Hartland
From the Connecticut Historical Collection
BY John Warner Barbour
Published 1836

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HARTLAND is an elevated township, 22 miles from Hartford, bounded N. by Massachusetts line, E. by Granby, W. by Colebrook and S. by Barkhamstead,and is about 7 miles in length and 5 in breadth. This town is hilly and mountainous, being embraced within the extensive range of granite in this part of the state. From its elevated situation it is cold and frosty and' the soil, rather, sterile, producing but little grain; it however affords tolerable grazing. The making of butter and cheese, beef and pork, and pasturing of cattle is the principal business done in the town. The farmers in the east of this to Connecticut river have been in the practice of sending their growing, or young cattle and sheep into this and other grazing towns, to be kept during several montb! in the spring and summer.

The town is divided into two parts, one called East, the other `West Hartland,in each of which is a Congregational church; there is also a Methodist church in the limits of the town. The town is centrally divided by the east branch of the Farmington river, on which are several small tracts of alluvial, and excellent mill seats. The deep ravine, or valley, through which this stream passes is called Hartland hollow, and is characterized by bold, rough, and picturesque scenery.

Hartland is one of the towns sold by the state to the inhabitants of Hartford and Windsor. The first proprietors' meeting was bolden in Hartford in 1733. The first person who lived in the town, was John Kendall, who being in debt, fled from Granby, and to get out of the way of his creditors, located himself in Hartland Hollow on the west bank of the branch of the Farmington river; here he made himself a hut with slabs which floated down the stream from Granville, Mass. Ät his was in 1753. While here Kendall's wife bore a pair of twin daughters, the first white children born in the town. Kendall staid in the town about one year. In 1755, Simon Baxter came into this town. He was considered a person of suspicious character. In the Revolution he joined the army of Burgoyne, and finally died at Halifax.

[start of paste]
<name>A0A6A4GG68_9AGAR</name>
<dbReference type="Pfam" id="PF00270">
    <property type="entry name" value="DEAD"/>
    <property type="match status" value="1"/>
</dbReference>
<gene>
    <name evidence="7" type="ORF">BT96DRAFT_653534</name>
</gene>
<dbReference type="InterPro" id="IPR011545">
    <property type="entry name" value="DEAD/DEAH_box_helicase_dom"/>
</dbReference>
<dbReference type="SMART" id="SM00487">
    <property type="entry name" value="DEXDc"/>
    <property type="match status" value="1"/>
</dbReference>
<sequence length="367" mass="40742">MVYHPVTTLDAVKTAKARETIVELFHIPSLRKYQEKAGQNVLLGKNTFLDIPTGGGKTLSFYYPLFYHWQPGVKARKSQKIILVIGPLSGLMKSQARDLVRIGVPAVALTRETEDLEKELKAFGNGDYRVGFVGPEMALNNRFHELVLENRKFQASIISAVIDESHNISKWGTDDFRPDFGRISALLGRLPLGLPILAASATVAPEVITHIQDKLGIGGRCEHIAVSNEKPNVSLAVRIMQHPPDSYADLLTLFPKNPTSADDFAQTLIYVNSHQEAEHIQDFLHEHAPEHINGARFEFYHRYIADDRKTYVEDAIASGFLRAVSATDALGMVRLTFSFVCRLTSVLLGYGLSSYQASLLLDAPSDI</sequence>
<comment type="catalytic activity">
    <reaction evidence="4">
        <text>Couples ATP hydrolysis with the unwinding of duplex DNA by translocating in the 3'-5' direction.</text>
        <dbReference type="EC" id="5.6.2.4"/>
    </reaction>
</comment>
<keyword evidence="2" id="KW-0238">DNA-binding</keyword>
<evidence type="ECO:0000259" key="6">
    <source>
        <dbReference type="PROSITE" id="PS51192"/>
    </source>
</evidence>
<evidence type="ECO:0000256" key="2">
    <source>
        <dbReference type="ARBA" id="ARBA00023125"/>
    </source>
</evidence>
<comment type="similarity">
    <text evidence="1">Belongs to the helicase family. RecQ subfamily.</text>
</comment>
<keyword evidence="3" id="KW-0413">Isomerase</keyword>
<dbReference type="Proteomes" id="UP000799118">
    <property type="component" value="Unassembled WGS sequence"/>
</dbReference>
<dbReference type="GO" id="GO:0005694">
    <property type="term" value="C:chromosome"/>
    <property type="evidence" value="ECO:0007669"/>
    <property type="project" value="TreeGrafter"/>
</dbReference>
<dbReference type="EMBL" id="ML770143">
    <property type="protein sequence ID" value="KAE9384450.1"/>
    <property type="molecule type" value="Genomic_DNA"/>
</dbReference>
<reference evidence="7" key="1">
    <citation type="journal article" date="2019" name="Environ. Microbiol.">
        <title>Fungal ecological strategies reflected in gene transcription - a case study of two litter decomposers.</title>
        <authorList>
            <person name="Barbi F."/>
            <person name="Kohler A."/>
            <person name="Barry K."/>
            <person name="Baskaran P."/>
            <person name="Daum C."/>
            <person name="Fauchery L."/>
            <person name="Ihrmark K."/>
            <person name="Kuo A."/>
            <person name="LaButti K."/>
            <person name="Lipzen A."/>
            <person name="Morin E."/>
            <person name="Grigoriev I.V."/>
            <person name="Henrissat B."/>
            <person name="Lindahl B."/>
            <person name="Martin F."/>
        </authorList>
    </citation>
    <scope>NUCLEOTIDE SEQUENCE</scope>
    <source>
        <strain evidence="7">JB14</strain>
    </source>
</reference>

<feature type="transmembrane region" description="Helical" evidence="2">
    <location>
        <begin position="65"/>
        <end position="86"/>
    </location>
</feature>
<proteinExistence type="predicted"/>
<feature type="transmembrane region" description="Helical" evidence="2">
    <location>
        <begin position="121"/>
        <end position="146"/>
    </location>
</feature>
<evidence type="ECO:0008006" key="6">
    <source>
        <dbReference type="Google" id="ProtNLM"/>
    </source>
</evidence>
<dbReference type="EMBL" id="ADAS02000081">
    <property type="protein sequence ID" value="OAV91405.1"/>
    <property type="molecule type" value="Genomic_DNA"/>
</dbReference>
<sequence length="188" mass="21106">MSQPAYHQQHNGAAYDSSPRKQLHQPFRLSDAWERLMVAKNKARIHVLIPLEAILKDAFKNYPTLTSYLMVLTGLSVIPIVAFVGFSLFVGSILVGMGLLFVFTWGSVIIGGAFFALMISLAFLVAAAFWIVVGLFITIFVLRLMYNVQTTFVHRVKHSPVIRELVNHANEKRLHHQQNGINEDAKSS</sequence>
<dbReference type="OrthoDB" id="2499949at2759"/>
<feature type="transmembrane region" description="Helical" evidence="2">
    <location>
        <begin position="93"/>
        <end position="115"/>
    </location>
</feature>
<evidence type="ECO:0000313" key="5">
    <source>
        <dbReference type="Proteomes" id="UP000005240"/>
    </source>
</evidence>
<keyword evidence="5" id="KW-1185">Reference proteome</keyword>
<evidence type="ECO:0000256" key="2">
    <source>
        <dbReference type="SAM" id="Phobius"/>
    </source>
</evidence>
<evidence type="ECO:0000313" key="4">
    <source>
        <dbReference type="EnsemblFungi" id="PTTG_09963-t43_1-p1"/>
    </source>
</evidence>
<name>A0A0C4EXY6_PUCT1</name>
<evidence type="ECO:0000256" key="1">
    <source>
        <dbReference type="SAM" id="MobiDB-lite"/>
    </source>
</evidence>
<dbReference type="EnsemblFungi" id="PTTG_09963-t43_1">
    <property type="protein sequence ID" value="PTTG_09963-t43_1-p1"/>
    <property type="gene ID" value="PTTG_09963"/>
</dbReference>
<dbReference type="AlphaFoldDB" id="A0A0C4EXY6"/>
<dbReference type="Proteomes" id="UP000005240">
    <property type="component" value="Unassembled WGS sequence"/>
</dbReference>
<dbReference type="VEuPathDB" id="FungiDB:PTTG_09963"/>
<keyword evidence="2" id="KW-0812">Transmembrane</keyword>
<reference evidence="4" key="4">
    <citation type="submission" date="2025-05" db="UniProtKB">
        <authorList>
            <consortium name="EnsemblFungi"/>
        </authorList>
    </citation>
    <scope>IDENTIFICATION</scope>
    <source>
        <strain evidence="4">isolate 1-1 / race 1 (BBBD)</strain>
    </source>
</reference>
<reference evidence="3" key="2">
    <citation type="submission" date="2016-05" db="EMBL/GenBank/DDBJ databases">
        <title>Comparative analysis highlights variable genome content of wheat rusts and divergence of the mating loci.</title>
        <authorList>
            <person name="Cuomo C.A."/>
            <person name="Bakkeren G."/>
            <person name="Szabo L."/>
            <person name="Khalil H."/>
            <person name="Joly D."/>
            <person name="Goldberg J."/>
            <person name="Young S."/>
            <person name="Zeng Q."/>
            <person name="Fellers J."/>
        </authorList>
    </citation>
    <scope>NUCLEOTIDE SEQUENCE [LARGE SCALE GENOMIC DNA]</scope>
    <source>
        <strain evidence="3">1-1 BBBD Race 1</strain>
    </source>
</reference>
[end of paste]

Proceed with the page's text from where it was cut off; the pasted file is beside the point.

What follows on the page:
Hartland was incorporated as a town in 1761, at which time it belonged to Litchfield County. In 1768, the Rev. sterling Graves was ordained, being the first minister in the town. He was ordained in the open air, on a knoll about a mile south of the present Congregational church in East Hartland. The first meeting house was erected in 1770. In West Hartland the first minister was the Rev. Nathaniel Gaylord, who settled there about 1782. Mr. Gaylord is still living, and preaches occasionally.

Hartland, Litchfieid County; Jan. 19, 1796.

There is now living in this town, one Mr. Jonas Wilder, in the 97th year of his age, and is a steady industrious man, seldom losing one day in a month by reason of infirmity and oldage; he was one of the first settlers in said town, and has in this town lived near 36 years; he was then the oldest person that ever lived in said town and ever since has been, and still remains the oldest person, by several years. He has had two wives, and both of one name, both christian and maiden, the last of which he hath lived with above 65 years; he has had 12 children and ncvcr lost one; his oldest child is now in the 73d year of his age, the youngest in his 47th His sons though but seven in number, have sustained the following honorable offices, beside town and society offices, viz. one Colonel, one Major, one Captain, two Lieutenants, three Justices of the Peace, three Representatives, and three De ons.

His posterity was numbered in 1773, and found to be 232 of which he had lost only 16, and how many hath increased since then is unknown, as two lived near Boston, two at Upper Coos, and three at Genesee. - Conn. Courant

The following inscriptions are copied from monuments in the burying ground by the side of the Congregational church in East Hartland.

IN memory of Deacu. Thomas Giddings, the first residing inhabitant in Hartland, he came into town June 12th, 1754. Died May 24th, Aged 67 years.
"We are Strangers and Pilgrims on the Earth as were all our Fathers."

IN memory of the Rev. Aaron Church, who died April 19th, 1823, in the 78 year of his age, and 50th of his ministry.

With Abraham's joy, Thy call I follow to the land unknown;
I trust in thee, and know in whom I trust.

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